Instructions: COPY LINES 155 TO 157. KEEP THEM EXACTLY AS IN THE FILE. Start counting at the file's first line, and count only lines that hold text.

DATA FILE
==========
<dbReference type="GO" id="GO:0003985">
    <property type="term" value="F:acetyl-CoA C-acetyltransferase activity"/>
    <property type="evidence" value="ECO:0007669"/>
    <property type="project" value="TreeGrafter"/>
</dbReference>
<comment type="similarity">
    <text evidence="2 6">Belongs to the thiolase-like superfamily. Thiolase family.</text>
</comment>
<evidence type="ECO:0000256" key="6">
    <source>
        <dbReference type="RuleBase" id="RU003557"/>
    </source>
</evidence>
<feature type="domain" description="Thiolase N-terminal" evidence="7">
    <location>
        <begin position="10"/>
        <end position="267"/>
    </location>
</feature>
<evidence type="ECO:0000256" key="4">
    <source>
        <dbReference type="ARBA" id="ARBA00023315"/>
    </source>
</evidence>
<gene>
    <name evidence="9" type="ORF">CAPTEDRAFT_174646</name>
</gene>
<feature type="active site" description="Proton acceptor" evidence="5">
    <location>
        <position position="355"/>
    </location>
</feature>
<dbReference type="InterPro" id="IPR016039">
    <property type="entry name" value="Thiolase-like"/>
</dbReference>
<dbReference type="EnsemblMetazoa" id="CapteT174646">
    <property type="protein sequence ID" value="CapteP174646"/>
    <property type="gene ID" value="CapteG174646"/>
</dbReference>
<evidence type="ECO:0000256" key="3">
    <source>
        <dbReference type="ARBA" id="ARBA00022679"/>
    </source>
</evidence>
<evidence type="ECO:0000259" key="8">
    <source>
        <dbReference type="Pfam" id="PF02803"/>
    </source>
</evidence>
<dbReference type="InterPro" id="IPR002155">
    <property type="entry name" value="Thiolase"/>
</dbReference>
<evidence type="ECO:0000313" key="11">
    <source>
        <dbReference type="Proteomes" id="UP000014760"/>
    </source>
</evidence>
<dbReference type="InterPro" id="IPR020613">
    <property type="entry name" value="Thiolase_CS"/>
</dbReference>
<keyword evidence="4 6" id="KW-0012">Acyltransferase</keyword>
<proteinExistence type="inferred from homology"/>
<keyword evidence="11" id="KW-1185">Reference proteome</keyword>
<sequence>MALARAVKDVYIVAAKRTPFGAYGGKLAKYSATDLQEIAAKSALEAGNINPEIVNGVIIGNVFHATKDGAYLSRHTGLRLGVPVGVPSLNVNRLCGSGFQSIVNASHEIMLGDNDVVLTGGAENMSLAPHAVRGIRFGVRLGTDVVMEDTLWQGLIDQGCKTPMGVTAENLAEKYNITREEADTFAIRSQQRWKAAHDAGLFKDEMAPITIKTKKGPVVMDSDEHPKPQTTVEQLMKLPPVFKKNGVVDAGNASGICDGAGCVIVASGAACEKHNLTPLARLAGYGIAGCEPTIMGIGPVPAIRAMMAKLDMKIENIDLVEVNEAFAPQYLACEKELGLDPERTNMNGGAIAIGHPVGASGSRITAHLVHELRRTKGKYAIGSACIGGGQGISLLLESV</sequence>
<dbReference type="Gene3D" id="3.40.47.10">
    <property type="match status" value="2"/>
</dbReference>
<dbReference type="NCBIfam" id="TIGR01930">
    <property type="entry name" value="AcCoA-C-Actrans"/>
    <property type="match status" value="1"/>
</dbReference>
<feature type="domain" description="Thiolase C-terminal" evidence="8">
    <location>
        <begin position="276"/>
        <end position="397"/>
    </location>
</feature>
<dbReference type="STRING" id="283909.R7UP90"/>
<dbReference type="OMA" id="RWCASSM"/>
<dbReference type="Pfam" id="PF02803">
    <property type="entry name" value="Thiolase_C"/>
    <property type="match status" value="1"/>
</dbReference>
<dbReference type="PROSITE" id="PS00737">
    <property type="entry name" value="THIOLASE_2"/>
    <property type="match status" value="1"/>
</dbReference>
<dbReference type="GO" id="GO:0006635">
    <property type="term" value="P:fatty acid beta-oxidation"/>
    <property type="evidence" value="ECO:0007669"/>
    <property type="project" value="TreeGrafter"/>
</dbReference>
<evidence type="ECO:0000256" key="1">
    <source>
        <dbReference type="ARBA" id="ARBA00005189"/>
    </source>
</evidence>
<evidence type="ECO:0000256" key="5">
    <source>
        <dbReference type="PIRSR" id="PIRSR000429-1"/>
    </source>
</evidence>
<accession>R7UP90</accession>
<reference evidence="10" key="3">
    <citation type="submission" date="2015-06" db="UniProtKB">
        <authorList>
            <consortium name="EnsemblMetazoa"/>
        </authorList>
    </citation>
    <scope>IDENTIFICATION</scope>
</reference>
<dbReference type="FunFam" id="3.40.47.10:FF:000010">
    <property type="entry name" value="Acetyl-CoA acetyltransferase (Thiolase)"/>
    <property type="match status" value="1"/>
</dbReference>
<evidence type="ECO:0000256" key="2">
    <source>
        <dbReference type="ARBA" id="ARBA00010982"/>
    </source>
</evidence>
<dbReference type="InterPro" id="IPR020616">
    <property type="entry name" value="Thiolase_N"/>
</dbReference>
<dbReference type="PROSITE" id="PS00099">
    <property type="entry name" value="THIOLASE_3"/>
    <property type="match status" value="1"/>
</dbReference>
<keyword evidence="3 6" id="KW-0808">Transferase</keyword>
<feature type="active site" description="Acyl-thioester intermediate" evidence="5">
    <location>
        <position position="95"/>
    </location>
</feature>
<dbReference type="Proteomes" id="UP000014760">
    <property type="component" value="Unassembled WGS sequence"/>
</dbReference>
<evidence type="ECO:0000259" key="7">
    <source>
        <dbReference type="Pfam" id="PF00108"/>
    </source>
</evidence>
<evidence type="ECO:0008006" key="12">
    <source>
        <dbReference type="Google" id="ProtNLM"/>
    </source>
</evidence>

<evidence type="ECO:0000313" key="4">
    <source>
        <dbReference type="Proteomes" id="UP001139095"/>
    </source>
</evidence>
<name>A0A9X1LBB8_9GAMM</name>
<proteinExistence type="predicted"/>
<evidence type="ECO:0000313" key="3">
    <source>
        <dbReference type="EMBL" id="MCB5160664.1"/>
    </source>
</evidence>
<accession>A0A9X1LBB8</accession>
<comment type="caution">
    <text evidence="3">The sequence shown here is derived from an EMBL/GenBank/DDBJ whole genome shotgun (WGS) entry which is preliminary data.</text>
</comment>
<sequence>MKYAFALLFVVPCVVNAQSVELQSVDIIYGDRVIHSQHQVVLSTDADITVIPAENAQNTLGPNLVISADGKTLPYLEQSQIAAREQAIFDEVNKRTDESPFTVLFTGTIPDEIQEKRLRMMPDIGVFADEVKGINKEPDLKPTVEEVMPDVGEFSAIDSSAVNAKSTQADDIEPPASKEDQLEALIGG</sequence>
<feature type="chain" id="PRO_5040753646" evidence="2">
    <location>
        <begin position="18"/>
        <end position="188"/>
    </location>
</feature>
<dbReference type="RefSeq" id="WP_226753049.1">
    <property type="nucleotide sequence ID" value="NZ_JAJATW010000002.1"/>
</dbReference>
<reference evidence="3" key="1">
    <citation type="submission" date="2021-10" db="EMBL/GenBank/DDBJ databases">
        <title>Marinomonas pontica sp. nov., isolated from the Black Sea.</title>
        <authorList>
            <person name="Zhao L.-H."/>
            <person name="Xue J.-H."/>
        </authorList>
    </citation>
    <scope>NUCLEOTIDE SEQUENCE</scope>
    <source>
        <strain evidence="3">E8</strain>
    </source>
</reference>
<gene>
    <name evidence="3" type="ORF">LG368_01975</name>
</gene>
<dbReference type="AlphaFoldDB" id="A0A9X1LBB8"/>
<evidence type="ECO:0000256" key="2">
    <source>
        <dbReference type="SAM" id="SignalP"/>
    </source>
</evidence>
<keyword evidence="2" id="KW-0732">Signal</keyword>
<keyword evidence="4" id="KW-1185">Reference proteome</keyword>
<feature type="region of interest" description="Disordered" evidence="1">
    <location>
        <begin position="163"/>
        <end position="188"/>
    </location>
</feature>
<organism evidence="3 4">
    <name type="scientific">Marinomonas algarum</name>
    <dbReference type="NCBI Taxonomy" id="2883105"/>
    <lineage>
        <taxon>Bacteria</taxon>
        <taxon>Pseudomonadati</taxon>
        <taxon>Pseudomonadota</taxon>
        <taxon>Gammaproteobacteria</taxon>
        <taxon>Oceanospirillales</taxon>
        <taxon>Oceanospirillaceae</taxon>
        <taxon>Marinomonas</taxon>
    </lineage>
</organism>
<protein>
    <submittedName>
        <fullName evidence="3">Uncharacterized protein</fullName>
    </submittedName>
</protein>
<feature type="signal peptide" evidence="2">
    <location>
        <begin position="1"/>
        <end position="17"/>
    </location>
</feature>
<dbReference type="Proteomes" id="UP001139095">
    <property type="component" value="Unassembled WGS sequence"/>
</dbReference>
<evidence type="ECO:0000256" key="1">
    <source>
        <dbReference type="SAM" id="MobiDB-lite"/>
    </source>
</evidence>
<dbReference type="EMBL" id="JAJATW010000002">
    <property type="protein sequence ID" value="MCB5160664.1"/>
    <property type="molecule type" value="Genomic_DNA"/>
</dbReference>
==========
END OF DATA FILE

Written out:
    <source>
        <dbReference type="EMBL" id="MCB5160664.1"/>
    </source>